ART HISTORY FACULTY CURRENT RESEARCH
Katie Hauser: Associate Professor Katie Hauser is analyzing the critical literature on Balthus’s provocative painting Thérèse Dreaming. Even though the girl clearly has her period (red blood/paint seeps through her underwear), apparently no critic or art historian addresses this remarkable representation of a menstruating girl. Contextualizing the painting within contemporary views of menstruation illuminates critics’ (literal) blind spot, reveals Balthus’s unexpectedly feminist take on the subject, and models a feminist meta-analysis of criticism, exposing how the written word constrains vision.
Balthus, Thérèse Dreaming, 1938, Metropolitan Museum of Art.
Mimi Hellman: Associate Professor Mimi Hellman is working on a book about the hôtel de Soubise, an aristocratic residence in 18th-century Paris whose rococo interior, now partly restored and open to the public, which figures prominently in the art-historical canon but is rarely studied as an expression of aesthetic and social values. Mimi’s project explores how architecture and interior decoration negotiated the unstable dynastic identity of a family who aspired to an unusual, often contested status in the hierarchy of French court society.
Salon at the hôtel de Soubise, Paris, 1739. Decorative scheme designed by Germain Boffrand; paintings by Charles-Joseph Natoire. Photo: Mimi Hellman.
Penny Jolly: Professor of Art History Penny Jolly’s book, Picturing the “Pregnant” Magdalene
in Northern Art, 1430-1550: Addressing and Undressing the Sinner-Saint, was published
in Winter 2014 by Ashgate Press. Her newest project involves Franciscan dress, particularly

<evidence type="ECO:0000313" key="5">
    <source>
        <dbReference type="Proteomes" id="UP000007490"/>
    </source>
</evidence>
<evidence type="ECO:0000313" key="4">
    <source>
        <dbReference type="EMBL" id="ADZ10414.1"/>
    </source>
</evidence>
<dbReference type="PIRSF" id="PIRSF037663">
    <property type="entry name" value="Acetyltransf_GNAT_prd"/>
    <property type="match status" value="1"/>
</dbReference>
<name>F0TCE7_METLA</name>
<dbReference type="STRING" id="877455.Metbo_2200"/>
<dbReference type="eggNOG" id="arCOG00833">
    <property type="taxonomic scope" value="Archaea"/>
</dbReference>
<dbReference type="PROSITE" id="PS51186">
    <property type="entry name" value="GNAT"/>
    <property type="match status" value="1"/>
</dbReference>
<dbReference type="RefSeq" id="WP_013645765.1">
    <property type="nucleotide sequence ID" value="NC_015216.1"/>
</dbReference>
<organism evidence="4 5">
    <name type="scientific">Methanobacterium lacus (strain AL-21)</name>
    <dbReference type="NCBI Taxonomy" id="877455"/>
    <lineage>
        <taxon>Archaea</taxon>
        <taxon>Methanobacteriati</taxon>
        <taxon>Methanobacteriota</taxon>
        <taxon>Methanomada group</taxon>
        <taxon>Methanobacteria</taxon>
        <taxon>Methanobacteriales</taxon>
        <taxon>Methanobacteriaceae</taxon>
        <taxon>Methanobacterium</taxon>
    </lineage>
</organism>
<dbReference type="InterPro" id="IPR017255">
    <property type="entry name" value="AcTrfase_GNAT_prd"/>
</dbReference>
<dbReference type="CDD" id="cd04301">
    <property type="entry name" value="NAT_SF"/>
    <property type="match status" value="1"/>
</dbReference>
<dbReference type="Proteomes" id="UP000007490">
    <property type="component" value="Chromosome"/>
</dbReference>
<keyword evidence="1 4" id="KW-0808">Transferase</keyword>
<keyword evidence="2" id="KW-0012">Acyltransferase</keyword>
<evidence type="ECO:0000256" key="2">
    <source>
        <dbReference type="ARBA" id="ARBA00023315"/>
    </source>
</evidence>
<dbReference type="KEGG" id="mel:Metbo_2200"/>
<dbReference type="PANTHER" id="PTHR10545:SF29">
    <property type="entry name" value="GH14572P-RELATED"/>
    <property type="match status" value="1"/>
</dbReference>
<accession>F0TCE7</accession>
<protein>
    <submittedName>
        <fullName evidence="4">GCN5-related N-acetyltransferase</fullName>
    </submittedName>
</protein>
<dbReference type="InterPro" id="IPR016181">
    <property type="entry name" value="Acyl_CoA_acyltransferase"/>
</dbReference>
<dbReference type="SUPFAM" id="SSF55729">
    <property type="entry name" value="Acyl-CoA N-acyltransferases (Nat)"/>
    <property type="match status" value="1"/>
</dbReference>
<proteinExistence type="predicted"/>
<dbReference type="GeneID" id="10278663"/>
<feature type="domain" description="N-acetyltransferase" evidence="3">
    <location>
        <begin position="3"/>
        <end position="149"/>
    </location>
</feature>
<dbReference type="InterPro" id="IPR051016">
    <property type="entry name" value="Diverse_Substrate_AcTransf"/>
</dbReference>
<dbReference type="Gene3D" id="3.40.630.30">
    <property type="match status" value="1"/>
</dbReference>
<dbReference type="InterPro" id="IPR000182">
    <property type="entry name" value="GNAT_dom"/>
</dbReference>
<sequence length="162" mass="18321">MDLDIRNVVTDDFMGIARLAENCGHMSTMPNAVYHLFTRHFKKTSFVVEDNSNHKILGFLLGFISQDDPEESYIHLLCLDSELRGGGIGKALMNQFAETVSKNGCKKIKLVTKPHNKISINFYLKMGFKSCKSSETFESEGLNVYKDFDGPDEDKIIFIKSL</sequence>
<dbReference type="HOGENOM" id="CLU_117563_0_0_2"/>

in the double church of San Francesco at Assisi.
Rogier van der Weyden, Mary Magdalene from the Braque Triptych, ca. 1452 (Paris, The Louvre).
Saleema Waraich: Assistant Professor Saleema Waraich is working on a manuscript titled, Memory, Monuments, and the Mughal Empire in South Asia. This project traces the histories, changing functions, and varied symbolisms of the administrative-residential capitals of Lahore (Pakistan) and Delhi (India) from the Mughal period to the present. The book seeks to analyze the ways in which power and authority have been conceptualized and challenged in early modern, colonial and national contexts. Exploring the building and conservation practices, imagery, and narratives that surround these complexes, the project combines the study of visual culture with issues pertaining to memory, identity, and politics within and across borders.
Naulakha Pavilion (built in the second quarter of the 17th century), in the northern section of the Shahi Qila (Royal Fort), Lahore, Pakistan. Photo: Saleema Waraich